How did we ever form the idea that play is just recreation when it serves such a vital role in children’s development?
If play is a child’s work, then providing the opportunities and toys to do so is the work of parents. Pam Henningsen, a parent educator and Parents and Children at Play trainer with Parents as Teachers, joined a Goddard School podcast recently to talk about play.
Listen to the Goddard School podcast here (Nov. 8 Balancing the Art of Parenting).
Play with your baby!
- Set up a simple obstacle course for the new crawler—one small pillow to crawl over or around. Put a toy just out of reach and encourage baby to crawl after it.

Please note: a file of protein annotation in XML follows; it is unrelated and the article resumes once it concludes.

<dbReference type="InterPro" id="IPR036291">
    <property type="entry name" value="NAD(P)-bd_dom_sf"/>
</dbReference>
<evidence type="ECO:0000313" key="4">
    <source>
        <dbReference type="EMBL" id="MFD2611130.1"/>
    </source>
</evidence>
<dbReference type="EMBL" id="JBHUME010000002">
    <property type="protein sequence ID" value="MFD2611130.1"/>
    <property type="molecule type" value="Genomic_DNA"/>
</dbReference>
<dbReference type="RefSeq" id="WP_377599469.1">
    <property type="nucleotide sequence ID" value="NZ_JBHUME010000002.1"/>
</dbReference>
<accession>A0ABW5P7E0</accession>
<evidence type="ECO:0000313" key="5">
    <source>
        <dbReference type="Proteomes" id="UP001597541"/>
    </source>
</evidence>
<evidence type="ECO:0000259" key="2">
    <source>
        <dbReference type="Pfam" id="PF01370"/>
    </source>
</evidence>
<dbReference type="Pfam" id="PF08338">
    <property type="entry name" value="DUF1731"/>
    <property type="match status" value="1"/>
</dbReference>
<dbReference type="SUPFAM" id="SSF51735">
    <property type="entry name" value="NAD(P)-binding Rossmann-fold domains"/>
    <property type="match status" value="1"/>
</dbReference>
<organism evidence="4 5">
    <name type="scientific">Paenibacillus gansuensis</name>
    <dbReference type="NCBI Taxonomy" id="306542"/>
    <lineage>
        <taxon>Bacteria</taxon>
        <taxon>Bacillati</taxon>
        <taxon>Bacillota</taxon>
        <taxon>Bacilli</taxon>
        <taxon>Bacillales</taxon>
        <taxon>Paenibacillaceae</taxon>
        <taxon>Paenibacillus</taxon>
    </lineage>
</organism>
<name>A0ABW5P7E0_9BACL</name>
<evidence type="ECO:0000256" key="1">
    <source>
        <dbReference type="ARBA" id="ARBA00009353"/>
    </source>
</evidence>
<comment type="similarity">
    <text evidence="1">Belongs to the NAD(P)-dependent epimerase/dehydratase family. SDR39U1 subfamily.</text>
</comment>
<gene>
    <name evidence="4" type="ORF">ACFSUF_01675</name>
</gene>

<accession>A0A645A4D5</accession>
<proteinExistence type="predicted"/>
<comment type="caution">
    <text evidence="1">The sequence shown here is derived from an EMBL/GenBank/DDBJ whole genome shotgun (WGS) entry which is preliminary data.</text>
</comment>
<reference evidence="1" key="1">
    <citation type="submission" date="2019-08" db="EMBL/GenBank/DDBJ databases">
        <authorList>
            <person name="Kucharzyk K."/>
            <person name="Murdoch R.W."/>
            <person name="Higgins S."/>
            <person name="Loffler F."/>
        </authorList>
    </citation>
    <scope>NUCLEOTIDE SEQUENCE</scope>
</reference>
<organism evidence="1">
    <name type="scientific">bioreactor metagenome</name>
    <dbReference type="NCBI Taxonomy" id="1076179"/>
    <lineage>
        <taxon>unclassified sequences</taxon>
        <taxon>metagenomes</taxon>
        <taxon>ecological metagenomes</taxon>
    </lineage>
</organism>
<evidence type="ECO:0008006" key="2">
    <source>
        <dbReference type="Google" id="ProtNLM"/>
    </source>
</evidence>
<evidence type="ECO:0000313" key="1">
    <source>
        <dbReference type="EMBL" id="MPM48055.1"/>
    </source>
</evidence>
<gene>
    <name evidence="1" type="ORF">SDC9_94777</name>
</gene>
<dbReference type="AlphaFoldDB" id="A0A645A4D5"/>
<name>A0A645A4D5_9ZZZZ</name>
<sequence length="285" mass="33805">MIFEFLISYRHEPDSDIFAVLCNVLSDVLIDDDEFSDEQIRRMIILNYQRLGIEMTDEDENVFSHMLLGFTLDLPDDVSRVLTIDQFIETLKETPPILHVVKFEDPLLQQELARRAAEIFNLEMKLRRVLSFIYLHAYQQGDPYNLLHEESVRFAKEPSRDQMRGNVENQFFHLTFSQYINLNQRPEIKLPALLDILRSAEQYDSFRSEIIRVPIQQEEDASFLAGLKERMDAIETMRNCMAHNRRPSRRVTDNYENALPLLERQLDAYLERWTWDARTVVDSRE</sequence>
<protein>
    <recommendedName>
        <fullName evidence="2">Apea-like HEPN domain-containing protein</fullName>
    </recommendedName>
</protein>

- Your baby will enjoy “painting” with yogurt or pulling apart cooked spaghetti noodles while sitting in his high chair.
- Let baby drop blocks, metal jar lids or ping pong balls into a large can to hear the different sounds.
Play with your toddler!
- Play listening games. Sit close to each other and say, “Shhh, listen carefully. Can you hear…” (the bird, fire truck, baby cry).
- Waiting—in doctor’s office, for the bus, wherever—is a good time for playing word games. Take turns rhyming words (don’t worry too much whether the rhyme is a“real” word).
- Blow bubbles for your child to catch. To add excitement, give him a clean fly swatter or paper towel tube to bat them with.
Play with your preschooler!
- Hopping is an entertaining way to move. Ask your preschooler to hop instead of walk to the bus stop.
- Paint the sidewalk with a paint brush and a bucket of water.
- Make up tongue twisters—“Will Wiggles win wooly wheels when Wednesday comes?”